Shelley, meanwhile, is clearly drawing on both the idea and the techniques of her father in his bizarro sci-fi novel, St. Leon, particularly in doing a kind of before-and-after, where the novel begins with an (unfortunately lengthy) description of "normal" life -- so as to give you a sense of what is lost (think, too, of films like Cloverfield -- usually this kind of thing is kept down to 20 minutes or so, because it is basically "thick" description with little to no narrative momentum). Both Godwin and Shelley unfortunately produce rather dreary version of a fairly typical romance to do this, and that's just something you have to plow through. Godwin, thankfully, has occasional moments of comic irony, whereas his daughter tends to be somewhat humorless. But Godwin also doesn't have to patience to really follow St. Leon through centuries of his artificially extended life (ie, to take the device to its natural conclusion). Shelley, on the other hand,  is admirably committed to letting the plague destroy the world s l o w l y (which certainly contributes to the realism, though unfortunately the fervent language of Romantic-era passionate feeling is not extremely conducive to suspenseful terror), and to devote to these epic circumstances a monumental amount of pages, letting the text transpire in what comes to feel like an almost inhuman, planetary time. Although it may come across as overwrought, this is arguably one of the few circumstances that actually merits such lofty prose:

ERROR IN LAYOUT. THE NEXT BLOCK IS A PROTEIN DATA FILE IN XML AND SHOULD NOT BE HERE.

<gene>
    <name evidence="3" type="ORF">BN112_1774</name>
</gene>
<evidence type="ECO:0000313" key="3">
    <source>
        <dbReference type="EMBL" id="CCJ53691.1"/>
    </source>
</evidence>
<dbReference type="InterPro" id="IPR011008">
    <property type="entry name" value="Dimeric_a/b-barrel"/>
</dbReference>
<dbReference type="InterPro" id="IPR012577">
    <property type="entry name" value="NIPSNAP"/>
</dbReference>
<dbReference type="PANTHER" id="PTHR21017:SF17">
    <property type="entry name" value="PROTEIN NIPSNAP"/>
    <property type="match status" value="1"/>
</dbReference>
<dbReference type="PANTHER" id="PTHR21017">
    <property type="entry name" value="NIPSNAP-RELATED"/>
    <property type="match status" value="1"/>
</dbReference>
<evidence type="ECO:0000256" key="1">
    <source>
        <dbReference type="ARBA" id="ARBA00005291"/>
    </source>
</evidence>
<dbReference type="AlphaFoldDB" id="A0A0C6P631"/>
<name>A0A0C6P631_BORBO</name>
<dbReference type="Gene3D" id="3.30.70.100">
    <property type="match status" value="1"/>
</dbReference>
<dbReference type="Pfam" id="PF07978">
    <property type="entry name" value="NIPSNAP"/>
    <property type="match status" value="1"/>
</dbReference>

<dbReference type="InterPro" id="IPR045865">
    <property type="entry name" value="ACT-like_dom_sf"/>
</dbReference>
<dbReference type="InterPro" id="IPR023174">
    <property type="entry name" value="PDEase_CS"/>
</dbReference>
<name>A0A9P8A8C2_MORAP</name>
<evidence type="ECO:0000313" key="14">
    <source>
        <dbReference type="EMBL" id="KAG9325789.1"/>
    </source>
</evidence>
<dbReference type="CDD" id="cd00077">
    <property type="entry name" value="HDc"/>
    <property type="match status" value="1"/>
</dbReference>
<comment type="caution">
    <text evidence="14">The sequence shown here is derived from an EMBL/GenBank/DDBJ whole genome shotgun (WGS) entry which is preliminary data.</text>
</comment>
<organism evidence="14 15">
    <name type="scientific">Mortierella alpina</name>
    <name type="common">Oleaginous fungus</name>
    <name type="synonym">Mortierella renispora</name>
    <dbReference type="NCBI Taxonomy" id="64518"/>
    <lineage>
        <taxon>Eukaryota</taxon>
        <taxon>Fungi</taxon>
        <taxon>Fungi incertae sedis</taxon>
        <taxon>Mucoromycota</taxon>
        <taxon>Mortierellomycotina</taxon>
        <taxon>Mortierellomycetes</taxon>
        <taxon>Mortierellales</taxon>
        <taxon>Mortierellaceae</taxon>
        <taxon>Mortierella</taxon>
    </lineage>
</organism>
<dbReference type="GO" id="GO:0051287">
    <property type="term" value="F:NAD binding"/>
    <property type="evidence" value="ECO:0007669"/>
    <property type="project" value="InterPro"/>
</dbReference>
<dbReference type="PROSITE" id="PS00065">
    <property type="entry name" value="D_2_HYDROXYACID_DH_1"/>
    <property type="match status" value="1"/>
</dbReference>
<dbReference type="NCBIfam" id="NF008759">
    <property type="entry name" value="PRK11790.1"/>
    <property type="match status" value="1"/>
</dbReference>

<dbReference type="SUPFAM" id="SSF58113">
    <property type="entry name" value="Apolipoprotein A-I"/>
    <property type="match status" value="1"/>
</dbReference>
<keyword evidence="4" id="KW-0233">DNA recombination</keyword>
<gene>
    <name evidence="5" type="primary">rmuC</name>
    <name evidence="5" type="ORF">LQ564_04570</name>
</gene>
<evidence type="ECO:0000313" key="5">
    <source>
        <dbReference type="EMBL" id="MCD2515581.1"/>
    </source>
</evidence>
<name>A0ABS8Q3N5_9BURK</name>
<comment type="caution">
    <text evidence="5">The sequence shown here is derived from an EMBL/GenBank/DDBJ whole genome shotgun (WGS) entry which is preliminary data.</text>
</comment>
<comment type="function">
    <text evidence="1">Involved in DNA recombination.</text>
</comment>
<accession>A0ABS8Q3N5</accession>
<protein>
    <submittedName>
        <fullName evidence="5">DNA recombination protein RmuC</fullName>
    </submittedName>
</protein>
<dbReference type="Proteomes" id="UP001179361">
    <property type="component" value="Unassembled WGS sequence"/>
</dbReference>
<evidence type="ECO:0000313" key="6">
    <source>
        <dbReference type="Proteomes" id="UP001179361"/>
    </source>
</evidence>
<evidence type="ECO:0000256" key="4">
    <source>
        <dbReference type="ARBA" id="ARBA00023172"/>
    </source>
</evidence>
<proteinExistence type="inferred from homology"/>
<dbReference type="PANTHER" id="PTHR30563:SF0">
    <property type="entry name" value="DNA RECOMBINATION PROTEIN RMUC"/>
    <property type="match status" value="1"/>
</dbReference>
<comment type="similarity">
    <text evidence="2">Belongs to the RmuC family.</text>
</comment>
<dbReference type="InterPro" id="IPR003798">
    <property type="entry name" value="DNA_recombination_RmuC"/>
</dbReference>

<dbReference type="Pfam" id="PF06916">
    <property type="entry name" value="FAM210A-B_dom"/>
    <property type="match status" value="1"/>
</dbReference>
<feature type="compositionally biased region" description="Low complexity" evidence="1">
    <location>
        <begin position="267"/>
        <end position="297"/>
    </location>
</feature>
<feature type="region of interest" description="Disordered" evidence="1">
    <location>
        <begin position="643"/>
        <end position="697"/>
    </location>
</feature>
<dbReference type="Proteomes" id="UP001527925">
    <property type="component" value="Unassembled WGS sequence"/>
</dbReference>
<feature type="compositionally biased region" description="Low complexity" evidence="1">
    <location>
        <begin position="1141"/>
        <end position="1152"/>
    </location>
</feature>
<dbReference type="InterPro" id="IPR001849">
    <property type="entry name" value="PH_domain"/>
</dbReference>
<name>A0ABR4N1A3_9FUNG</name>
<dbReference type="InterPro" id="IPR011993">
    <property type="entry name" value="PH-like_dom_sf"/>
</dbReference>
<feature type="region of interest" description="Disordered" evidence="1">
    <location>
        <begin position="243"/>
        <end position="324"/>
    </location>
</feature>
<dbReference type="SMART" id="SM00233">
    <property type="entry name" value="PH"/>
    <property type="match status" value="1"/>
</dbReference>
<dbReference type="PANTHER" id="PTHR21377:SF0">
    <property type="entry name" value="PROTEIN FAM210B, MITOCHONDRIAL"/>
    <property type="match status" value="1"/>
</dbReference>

Did God create man, merely in the end to become dead earth in the midst of healthful vegetating nature? Was he of no more account to his Maker, than a field of corn blighted in the ear? Were our proud dreams thus to fade? Our name was written "a little lower than the angels;" and, behold, we were no better than ephemera. We had called ourselves the "paragon of animals," and, lo! we were a "quint-essence of dust." We repined that the pyramids had outlasted the embalmed body of their builder. Alas! the mere shepherd's hut of straw we passed on the road, contained in its structure the principle of greater longevity than the whole race of man. How reconcile this sad change to our past aspirations, to our apparent powers!